Wrongful death lawsuit targets Silverton Avalanche School, guide, airbag maker | VailDaily.com

Wrongful death lawsuit targets Silverton Avalanche School, guide, airbag maker

The Colorado Avalanche Information Center report on the Jan. 5 fatal avalanche included this photograph looking across US Highway 550 into Sen. Beck Basin up Red Mountain Pass. The red circle marks the area of the avalanche accident (Courtesy of CSAS, NASA Airborne Snow Observatory, and SnowEx).

The family of a Longmont man killed in an avalanche safety class near Silverton is suing the guide, school and local rescue group as well as the maker of an avalanche airbag and its private equity firm owner. The lawsuit marks the second legal action involving avalanches in recent months based on research, interviews and reports gathered by the Colorado Avalanche Information Center.

The complex, 68-page wrongful death lawsuit filed by the wife and daughter of Peter Marshall in Boulder County District Court accuses Silverton Avalanche School, San Juan County Search and Rescue and guide Zachary Lovell with a litany of failures, fraud, misrepresentation, negligence and consumer protection law violations related to the avalanche that killed 40-year-old Marshall on Jan. 5, 2019, in Upper Senator Beck Basin.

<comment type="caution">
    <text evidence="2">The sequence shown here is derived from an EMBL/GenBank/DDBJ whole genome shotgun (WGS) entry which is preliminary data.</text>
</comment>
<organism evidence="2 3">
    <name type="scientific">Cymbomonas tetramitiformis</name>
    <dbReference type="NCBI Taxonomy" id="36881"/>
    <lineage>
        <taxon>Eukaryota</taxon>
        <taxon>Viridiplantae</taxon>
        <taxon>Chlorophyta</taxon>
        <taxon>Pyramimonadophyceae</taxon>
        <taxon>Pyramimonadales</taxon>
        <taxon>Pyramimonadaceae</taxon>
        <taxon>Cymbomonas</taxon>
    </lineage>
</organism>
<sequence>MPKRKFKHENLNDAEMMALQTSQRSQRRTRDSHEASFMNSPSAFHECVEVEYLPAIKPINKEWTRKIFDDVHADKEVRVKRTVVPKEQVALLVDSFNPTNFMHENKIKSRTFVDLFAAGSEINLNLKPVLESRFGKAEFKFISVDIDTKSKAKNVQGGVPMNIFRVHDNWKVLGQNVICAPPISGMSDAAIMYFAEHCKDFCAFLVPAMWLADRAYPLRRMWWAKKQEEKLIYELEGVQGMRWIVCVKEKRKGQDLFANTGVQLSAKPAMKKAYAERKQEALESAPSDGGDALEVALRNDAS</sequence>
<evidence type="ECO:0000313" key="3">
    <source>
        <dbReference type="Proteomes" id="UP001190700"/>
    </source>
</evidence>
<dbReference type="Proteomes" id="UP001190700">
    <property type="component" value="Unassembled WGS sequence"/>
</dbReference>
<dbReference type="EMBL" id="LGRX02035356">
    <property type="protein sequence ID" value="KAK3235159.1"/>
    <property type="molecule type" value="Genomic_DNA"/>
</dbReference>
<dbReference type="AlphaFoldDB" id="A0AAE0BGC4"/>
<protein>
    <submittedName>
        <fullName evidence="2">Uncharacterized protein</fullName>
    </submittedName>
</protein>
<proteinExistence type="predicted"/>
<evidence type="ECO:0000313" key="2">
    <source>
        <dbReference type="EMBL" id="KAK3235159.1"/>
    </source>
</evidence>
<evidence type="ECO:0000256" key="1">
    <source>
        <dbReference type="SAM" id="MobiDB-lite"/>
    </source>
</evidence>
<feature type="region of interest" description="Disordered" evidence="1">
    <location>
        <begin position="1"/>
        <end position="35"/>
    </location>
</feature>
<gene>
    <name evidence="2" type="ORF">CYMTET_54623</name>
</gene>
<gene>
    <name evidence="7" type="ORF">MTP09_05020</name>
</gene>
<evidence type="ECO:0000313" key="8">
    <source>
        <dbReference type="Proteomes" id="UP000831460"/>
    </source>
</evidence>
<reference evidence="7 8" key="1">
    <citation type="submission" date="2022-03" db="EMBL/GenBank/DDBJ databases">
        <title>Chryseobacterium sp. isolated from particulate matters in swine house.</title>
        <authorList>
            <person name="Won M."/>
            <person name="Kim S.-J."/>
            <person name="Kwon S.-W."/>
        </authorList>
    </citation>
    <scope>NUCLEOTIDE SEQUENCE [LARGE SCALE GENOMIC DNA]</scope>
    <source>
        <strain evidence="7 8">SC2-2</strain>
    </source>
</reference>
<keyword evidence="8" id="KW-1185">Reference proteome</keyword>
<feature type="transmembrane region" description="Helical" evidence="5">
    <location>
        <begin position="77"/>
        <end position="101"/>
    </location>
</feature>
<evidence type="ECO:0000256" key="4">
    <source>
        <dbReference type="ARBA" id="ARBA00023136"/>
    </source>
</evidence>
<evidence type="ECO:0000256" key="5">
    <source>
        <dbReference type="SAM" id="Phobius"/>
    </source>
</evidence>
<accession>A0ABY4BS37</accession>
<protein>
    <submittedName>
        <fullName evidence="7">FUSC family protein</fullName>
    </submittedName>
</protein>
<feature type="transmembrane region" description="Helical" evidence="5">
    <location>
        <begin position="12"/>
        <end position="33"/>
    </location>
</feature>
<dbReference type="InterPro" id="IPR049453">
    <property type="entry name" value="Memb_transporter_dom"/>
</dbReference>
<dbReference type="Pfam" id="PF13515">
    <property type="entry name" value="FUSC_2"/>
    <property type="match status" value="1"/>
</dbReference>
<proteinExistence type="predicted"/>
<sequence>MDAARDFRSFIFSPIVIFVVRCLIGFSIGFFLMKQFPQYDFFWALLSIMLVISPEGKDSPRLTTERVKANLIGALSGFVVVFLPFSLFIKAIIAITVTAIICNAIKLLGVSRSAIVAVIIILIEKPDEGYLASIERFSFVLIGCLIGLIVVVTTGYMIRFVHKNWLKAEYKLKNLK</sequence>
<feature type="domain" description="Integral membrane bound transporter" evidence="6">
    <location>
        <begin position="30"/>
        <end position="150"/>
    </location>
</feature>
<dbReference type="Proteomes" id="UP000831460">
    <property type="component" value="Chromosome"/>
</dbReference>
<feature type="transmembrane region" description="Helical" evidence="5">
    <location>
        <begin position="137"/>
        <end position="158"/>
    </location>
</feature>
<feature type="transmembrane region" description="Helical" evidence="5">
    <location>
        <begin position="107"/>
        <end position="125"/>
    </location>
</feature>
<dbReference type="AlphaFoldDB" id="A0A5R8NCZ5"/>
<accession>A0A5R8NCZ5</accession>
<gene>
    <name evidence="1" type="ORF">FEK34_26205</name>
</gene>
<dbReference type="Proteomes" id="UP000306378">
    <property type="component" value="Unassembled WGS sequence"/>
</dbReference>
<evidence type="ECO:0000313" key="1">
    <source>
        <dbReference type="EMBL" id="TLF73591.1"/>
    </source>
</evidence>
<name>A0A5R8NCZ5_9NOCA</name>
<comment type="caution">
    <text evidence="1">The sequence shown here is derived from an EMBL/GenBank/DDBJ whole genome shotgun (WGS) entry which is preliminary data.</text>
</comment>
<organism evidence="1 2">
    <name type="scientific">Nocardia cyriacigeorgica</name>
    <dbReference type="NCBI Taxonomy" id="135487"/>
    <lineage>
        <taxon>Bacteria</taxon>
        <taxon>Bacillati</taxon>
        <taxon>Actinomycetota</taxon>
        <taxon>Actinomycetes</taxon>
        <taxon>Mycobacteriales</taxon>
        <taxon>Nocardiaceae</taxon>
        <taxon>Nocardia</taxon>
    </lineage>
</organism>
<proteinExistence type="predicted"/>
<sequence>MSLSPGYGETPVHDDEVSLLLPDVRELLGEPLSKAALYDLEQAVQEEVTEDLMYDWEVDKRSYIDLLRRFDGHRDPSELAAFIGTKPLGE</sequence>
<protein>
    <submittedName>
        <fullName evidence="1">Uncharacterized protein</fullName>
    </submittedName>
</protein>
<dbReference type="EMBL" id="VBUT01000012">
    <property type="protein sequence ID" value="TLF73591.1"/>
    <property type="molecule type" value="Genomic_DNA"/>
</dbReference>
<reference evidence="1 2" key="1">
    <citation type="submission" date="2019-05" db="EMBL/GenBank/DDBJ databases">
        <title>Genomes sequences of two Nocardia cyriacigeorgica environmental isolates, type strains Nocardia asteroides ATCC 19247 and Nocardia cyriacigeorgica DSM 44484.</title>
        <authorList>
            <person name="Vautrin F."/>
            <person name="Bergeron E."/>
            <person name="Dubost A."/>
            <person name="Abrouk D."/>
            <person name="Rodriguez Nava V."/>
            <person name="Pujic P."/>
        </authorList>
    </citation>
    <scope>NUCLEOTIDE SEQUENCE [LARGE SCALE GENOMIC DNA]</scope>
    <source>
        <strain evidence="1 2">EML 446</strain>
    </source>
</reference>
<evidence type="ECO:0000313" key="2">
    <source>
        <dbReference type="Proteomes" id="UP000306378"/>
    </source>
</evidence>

The lawsuit also charges Boulder-based Backcountry Access with making a defective Float 32 avalanche airbag, which the lawsuit says did not inflate after Marshall “attempted to trigger” the balloon-like backpack. The Colorado Avalanche Information Center report on the avalanche noted that Marshall’s airbag backpack “was functioning properly, the trigger out of the pack strap, but the bag was not deployed.” It’s unclear how the Marshall family concluded Peter Marshall had attempted to trigger the airbag.

The Marshall family’s lawsuit also names Kohlberg & Company, the private equity firm that acquired Backcountry Access and its parent company, K2 Sports, in 2017.

“The defendants, each of them, acted willfully, wantonly, and recklessly, without regard for the consequences or the rights and safety of Peter Marshall or of others,” reads the lawsuit, which argues the school, guide and airbag maker “created substantial and unreasonable risks of serious injury and death to participants” in the safety class. “Defendants were grossly negligent and that gross negligence was a cause of the injuries, damages, and losses suffered by plaintiffs and the heirs of Peter Marshall.”

Read more from Jason Blevins, Colorado Sun.

Support Local Journalism

Start a dialogue, stay on topic and be civil.
If you don't follow the rules, your comment may be deleted.

User Legend: iconModerator iconTrusted User